US removes key legal protection for non-citizens

20 June 2014: Unfortunately a couple of links in this article are no longer working.

US President George Bush this week signed a Bill removing the right of habeus corpus for non-US citizens. Within hours, the Government had asked US courts to strike out habeus corpus petitions which had been filed on behalf of detainees at the US military prison in Guantanamo, Cuba.

Critics of the law say it will inevitably be overturned as unconstitutional, but the process could take a year of legal wrangling. In the meantime, the more than 400 detainees at Guantanamo have no right to appear before a court or to hear the charges against them. (In most cases no charges have been filed.)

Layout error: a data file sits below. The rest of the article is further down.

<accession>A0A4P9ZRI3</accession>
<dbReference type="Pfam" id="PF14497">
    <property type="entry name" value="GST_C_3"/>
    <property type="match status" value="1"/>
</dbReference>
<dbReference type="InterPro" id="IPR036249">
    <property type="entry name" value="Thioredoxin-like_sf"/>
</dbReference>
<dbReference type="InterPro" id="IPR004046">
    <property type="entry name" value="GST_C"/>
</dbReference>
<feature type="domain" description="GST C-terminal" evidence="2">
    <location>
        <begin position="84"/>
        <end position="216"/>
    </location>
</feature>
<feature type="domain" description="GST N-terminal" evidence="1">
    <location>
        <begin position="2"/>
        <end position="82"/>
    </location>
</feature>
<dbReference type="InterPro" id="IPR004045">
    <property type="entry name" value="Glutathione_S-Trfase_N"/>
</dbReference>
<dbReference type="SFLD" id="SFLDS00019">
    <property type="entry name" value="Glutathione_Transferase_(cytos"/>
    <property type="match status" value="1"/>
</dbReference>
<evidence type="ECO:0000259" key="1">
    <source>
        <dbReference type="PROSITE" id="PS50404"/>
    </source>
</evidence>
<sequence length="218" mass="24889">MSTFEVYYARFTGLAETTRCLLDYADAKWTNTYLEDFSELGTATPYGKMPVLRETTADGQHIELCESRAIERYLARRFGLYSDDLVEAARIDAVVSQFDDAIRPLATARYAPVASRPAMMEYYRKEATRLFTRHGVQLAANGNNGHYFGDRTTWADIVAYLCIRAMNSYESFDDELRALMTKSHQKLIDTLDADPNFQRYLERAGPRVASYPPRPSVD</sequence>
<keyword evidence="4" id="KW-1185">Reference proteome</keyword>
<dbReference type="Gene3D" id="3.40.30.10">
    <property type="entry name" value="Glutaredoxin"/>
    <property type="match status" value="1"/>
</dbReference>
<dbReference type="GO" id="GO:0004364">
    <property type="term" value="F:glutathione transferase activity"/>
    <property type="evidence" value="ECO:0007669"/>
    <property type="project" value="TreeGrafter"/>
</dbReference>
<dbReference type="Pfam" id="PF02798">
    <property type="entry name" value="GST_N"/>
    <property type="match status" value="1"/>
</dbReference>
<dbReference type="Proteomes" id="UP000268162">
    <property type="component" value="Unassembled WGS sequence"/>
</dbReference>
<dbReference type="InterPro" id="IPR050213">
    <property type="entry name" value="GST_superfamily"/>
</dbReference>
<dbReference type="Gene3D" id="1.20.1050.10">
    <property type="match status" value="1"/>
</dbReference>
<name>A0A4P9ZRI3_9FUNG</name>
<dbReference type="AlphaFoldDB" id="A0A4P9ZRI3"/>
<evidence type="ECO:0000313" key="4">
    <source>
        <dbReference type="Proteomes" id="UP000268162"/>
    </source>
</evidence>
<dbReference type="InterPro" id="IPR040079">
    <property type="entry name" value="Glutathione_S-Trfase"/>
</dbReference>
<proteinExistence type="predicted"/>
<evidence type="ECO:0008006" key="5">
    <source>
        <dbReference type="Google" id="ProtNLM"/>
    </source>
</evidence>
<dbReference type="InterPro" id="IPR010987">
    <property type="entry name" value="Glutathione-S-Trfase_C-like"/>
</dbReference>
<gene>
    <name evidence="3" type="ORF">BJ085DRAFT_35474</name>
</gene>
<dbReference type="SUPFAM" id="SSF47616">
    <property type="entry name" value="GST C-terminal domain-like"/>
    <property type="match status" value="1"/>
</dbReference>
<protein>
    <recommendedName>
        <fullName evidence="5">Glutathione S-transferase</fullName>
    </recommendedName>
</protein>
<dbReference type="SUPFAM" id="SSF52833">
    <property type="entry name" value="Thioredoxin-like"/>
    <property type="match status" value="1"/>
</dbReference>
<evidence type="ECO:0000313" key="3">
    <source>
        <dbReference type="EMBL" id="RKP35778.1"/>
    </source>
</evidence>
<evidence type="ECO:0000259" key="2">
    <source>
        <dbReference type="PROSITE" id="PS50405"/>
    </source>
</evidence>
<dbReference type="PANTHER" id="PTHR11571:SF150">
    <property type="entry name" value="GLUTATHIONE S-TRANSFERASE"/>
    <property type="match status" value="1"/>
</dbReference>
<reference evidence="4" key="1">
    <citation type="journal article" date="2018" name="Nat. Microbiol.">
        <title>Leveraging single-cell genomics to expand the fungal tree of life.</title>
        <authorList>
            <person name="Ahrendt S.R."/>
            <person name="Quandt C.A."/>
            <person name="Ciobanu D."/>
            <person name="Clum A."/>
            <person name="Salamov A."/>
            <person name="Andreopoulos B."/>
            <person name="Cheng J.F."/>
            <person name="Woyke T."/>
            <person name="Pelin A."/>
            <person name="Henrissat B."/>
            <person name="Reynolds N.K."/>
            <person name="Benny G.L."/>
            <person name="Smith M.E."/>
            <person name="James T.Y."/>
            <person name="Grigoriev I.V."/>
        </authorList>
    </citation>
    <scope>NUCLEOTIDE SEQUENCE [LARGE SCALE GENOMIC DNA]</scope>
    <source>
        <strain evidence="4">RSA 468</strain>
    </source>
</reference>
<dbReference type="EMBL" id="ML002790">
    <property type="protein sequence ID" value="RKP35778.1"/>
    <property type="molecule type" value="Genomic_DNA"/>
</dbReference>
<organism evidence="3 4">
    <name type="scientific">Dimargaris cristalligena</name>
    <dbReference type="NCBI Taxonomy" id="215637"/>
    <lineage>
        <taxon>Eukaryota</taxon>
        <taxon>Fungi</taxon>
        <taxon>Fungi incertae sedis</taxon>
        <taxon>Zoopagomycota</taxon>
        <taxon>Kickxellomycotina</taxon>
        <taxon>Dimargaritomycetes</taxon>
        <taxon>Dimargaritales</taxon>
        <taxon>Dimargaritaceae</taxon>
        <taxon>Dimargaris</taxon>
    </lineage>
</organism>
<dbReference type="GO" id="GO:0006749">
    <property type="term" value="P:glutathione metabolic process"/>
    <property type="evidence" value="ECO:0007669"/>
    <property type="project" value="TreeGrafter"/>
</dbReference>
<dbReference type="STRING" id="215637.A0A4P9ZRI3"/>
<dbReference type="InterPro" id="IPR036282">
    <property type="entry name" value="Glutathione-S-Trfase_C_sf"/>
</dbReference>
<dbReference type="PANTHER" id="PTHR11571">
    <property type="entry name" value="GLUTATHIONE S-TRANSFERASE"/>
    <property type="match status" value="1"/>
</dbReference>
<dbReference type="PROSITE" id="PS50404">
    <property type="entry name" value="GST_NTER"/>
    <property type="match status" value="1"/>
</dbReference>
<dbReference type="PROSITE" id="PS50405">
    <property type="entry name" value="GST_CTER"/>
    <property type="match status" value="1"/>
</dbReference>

Moreover, the Bill, innocuously titled the Military Commissions Act, means the President can detain indefinitely anyone, anywhere in the world, whom he deems to be an “enemy combatant”. That’s particularly chilling in light of recent investigations which suggest that most of the “enemy combatants” held at Guantanamo are entirely innocent.

National Public Radio’s On the Media has links to more on the story, plus an audio interview with Miami Herald reporter Carol Rosenberg who covers the Guantanamo detainees.